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Coffee and Chat: Ayres’ SI and Learning Disabilities

Tonight’s Coffee and Chat is all about Ayres’ SI and Learning Disabilities with special guest working in the field of learning disabilities across the lifespan.

Come and Listen to our practising therapists and experts explore assessment tools, the role of consultation and how to deliver services that draw on the theory and practice of Ayres’ Sensory Integration.

Join us tonight 3 March 2021 at 7.30pm.

Book your FREE place now on Eventbrite.

Read about the application of Ayres’ SI in Learning Disabilities on this reference and reading list below.

Papers here include from therapists, Ros Urwin, whose Master’s in 2005  was the first UK study to investigate ASI with adults with learning disabilities in the UK, our colleague Rachel Daniels, whose work in this field was the focus of a research project and Ciara McGill, who we had the pleasure to teach on the journey that led to her Master’s Study publication with Ulster University.

  1. Cahill, S.M. and J. Pagano. 2015. Reducing restraint and seclusion: the benefit and role of occupational therapy. American Occupational Therapy Association.

  2. Champagne, T. and N. Stromberg. 2004. Sensory approaches in an-patient psychiatric settings: Innovative alternatives to seclusion and restraint. Journal of Psychosocial Nursing 42(9): 35–44.

  3. Daniels, R. 2015. Community occupational therapy for learning disabilities: The process of providing Ayres sensory integration therapy and approaches to this population. Birmingham: European Sensory Integration Conference. www.iceasi-org

  4. Department of Health. 2012a. Department of Health review: Winterbourne View hospital interim report. London: Department of Health.

  5. Department of Health. 2012b. Transforming care: A national response to Winterbourne View Hospital: Department of Health review final report. London: Department of Health.

  6. Department of Health. 2014. Positive and proactive care: reducing the need for restrictive interventions. London: Department of Health.

  7. Gay, J. 2012. Positive solutions in practice: using sensory focused activities to help reduce restraint and seclusion. Victoria: Office of the Senior Practitioner.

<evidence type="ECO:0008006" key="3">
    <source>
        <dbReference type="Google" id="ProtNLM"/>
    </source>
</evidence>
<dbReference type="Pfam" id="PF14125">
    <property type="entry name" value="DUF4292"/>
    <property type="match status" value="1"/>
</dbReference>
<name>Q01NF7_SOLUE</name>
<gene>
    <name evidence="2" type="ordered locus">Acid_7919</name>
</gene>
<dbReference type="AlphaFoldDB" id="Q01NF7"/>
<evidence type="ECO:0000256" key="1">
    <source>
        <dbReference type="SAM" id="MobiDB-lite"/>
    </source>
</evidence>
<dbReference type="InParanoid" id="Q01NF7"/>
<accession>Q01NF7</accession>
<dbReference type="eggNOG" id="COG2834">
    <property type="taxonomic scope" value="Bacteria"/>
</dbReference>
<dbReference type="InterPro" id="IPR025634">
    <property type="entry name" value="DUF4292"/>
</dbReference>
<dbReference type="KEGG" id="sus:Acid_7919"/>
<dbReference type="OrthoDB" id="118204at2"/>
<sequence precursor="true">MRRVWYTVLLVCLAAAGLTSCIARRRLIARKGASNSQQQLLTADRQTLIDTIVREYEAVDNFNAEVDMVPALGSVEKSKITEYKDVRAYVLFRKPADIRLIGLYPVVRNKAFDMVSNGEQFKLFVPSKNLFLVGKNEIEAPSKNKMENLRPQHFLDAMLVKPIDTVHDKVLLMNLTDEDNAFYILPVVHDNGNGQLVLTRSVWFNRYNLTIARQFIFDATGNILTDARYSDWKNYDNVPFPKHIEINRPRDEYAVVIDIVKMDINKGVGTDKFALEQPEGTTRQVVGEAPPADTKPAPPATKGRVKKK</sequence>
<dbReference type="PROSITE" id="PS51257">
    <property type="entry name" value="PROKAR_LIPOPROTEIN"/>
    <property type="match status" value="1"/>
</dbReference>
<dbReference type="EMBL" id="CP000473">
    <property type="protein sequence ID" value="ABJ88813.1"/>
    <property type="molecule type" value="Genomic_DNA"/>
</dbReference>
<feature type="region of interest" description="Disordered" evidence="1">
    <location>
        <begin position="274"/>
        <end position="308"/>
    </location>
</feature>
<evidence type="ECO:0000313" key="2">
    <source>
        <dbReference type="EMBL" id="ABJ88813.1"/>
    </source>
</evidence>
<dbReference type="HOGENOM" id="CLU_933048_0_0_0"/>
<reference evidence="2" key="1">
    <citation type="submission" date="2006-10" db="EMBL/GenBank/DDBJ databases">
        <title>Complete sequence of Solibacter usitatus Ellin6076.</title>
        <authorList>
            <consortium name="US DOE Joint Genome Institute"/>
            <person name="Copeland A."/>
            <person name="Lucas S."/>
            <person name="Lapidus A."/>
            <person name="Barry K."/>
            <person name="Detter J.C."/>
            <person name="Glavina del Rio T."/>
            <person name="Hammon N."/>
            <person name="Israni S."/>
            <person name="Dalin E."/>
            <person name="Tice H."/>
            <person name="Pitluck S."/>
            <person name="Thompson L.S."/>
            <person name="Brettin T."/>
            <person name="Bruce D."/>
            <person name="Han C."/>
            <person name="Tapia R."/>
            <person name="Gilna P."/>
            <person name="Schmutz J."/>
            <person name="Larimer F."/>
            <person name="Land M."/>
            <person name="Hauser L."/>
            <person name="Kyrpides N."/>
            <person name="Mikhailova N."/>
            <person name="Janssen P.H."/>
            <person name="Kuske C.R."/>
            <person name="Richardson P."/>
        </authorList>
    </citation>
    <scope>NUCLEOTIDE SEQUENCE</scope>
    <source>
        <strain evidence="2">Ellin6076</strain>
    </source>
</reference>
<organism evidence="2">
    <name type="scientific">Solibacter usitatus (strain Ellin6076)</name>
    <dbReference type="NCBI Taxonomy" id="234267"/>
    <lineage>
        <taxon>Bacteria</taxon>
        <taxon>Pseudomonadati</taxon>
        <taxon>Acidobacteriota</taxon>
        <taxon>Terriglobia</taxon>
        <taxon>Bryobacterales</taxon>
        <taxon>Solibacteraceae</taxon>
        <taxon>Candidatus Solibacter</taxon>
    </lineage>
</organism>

8. Green, D., Beaton, L., Moore, D., Warren, L., Wick, V., Sanford, J. E., & Santosh, P. (2003). Clinical Incidence of Sensory Integration Difficulties in Adults with Learning Disabilities and Illustration of Management. British Journal of Occupational Therapy, 66(10), 454–463

  9. Lillywhite, A. and D. Haines. 2010. Occupational therapy and people with learning disabilities: Findings from a research study. London: College of Occupational Therapists.

  10. Leong, H. M., Carter, M., & Stephenson, J. (2015). A systematic review of sensory integration therapy for individuals with disabilities: Single case design studies. Research in developmental disabilities, 47, 334–351.

  11. McGill, C & Breen, C. 2020. Can sensory integration have a role in the multi‐element behavioural intervention? An evaluation of factors associated with the management of challenging behaviour in community adult learning disability services. British Journal of Learning Disabilities.

  12. Royal College of Psychiatrists. 2013. People with a learning disability and mental health, behavioural or forensic problems: The role of inpatient services. London: Royal College of Psychiatrists.

  13. Transforming Care and Commissioning Steering Group. 2014. Winterbourne View – Time for change: Transforming the commissioning of services for people with learning disabilities [Bubb Report]. London: NHS England.

  14. Urwin, R., & Ballinger, C. (2005). The Effectiveness of Sensory Integration Therapy to Improve Functional Behaviour in Adults with Learning Disabilities: Five Single-Case Experimental Designs. British Journal of Occupational Therapy, 68(2), 56–66. 

sensory integration leanring disabilities Ciara McGIll